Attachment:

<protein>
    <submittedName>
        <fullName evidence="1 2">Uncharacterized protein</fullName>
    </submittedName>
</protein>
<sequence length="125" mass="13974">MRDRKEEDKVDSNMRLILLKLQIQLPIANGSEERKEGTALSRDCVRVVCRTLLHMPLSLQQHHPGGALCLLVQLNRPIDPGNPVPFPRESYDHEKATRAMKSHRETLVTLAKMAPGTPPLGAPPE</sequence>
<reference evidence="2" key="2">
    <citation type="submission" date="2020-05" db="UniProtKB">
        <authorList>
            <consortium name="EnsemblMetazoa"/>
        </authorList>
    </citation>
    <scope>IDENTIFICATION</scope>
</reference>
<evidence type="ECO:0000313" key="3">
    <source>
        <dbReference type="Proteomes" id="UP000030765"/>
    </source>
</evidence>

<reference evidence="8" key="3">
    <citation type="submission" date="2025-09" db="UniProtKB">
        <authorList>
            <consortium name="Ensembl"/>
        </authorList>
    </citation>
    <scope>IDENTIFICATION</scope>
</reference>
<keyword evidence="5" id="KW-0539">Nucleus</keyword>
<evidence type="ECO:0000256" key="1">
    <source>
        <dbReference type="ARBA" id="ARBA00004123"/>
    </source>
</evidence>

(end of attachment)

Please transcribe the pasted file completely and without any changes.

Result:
<protein>
    <submittedName>
        <fullName evidence="1 2">Uncharacterized protein</fullName>
    </submittedName>
</protein>
<sequence length="125" mass="13974">MRDRKEEDKVDSNMRLILLKLQIQLPIANGSEERKEGTALSRDCVRVVCRTLLHMPLSLQQHHPGGALCLLVQLNRPIDPGNPVPFPRESYDHEKATRAMKSHRETLVTLAKMAPGTPPLGAPPE</sequence>
<reference evidence="2" key="2">
    <citation type="submission" date="2020-05" db="UniProtKB">
        <authorList>
            <consortium name="EnsemblMetazoa"/>
        </authorList>
    </citation>
    <scope>IDENTIFICATION</scope>
</reference>
<evidence type="ECO:0000313" key="3">
    <source>
        <dbReference type="Proteomes" id="UP000030765"/>
    </source>
</evidence>

<reference evidence="8" key="3">
    <citation type="submission" date="2025-09" db="UniProtKB">
        <authorList>
            <consortium name="Ensembl"/>
        </authorList>
    </citation>
    <scope>IDENTIFICATION</scope>
</reference>
<keyword evidence="5" id="KW-0539">Nucleus</keyword>
<evidence type="ECO:0000256" key="1">
    <source>
        <dbReference type="ARBA" id="ARBA00004123"/>
    </source>
</evidence>